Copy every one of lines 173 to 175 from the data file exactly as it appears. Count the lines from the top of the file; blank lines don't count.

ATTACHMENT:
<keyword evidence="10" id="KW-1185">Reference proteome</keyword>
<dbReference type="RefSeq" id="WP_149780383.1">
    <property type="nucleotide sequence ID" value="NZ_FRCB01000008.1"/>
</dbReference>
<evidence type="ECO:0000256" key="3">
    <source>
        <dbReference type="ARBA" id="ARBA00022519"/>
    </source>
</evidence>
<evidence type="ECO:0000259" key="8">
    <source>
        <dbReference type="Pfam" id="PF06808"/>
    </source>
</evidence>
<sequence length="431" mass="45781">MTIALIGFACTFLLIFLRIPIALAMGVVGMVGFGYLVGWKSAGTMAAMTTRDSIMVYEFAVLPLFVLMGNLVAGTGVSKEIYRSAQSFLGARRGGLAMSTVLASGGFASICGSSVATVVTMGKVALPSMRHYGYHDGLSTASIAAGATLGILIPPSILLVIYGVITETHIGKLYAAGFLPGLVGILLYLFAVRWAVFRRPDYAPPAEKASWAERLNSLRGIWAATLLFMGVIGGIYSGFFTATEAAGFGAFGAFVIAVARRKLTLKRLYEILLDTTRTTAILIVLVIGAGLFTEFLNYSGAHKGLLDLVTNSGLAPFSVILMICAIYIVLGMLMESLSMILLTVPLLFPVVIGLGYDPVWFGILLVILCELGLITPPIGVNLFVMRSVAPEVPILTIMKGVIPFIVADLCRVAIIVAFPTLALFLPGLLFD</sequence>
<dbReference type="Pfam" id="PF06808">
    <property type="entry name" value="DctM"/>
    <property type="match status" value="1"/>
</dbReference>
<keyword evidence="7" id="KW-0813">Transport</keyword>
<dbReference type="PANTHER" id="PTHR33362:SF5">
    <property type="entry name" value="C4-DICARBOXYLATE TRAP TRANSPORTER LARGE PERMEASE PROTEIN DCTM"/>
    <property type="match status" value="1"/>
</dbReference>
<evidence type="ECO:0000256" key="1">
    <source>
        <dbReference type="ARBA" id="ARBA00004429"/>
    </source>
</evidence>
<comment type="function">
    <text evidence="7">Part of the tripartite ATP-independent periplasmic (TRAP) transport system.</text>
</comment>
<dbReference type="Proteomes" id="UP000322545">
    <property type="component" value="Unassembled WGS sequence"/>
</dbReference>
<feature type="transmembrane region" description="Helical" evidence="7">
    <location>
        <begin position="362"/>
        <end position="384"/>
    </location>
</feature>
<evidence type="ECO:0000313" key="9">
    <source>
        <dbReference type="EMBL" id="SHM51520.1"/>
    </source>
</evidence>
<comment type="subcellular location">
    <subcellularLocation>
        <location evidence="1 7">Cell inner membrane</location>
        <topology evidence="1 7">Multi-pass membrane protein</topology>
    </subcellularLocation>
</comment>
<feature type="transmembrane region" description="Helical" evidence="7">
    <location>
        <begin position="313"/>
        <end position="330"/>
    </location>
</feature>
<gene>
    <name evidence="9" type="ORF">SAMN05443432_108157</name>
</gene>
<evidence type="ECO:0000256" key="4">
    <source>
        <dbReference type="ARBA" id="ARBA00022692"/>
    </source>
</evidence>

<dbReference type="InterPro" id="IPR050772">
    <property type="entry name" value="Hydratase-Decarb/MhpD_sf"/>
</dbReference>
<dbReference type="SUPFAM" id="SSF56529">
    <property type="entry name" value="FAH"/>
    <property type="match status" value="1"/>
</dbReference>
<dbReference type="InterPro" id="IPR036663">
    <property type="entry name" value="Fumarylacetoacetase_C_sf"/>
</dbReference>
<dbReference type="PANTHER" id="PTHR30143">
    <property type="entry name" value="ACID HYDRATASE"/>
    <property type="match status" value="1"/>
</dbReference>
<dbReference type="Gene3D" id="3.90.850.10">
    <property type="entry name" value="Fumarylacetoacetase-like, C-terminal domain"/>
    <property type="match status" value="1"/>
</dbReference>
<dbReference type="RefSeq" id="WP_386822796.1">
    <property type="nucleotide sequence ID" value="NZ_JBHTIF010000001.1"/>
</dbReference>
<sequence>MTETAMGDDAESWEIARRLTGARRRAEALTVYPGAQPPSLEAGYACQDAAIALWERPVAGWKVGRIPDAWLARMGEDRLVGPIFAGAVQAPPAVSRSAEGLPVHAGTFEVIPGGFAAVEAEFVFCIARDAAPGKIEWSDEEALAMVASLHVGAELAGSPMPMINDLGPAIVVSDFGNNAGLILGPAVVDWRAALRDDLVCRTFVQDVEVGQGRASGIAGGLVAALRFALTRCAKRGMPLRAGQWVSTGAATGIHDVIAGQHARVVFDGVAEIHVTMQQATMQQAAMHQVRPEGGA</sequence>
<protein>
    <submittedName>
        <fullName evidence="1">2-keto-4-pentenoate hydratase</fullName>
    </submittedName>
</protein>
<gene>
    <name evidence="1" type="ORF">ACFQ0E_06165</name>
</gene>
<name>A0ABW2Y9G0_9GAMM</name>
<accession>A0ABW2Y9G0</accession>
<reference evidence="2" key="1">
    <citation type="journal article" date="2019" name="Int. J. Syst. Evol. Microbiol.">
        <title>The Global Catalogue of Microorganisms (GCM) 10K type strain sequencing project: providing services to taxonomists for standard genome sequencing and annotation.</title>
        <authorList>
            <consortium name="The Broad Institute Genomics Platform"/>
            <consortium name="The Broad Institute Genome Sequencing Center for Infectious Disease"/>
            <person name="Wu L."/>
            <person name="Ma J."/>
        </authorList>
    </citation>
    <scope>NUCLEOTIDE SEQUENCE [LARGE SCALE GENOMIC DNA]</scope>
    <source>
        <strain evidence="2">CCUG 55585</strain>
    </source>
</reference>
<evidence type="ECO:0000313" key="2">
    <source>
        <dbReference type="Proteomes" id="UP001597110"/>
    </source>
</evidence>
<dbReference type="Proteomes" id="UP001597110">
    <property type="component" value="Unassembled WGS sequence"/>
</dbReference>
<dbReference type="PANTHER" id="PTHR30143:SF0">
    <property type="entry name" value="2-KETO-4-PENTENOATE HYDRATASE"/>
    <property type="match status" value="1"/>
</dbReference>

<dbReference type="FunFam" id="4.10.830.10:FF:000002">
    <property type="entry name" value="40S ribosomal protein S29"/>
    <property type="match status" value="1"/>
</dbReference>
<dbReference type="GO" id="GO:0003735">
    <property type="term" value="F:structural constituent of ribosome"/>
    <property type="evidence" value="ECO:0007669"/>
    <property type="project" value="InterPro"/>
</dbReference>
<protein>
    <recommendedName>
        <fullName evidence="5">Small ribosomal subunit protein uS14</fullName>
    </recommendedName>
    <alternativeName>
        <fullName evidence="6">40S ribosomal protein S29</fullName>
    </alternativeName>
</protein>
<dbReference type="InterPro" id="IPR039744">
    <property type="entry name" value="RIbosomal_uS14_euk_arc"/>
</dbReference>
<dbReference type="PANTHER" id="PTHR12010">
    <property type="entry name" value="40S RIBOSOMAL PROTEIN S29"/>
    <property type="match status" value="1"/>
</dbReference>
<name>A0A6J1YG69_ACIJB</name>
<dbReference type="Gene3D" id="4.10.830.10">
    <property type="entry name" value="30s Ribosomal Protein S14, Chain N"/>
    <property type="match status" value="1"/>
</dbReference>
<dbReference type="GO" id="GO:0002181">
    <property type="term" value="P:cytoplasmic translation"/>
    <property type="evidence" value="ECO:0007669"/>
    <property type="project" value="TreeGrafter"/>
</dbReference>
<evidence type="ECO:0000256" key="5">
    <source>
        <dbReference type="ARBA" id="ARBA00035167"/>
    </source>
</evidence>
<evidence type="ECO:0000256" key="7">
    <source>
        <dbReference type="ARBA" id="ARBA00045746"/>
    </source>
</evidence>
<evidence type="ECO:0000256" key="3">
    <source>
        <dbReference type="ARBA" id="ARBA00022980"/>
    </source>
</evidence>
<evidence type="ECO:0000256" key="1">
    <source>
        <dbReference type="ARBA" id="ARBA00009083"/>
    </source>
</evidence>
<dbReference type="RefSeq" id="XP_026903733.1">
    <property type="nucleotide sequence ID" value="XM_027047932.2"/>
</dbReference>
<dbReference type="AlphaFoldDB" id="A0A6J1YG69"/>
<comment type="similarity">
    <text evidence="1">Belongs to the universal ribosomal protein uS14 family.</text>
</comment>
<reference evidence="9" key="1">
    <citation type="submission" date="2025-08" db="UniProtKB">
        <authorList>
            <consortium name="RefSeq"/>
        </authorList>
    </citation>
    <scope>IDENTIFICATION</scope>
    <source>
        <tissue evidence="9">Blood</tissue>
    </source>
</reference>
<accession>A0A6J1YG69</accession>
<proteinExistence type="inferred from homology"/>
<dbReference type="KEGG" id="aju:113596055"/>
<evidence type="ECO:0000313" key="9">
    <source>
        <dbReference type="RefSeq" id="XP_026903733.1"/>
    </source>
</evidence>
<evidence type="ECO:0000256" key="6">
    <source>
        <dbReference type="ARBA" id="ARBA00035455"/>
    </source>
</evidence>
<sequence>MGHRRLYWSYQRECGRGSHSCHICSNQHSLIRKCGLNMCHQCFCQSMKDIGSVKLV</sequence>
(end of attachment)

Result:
    </source>
</evidence>
<evidence type="ECO:0000256" key="1">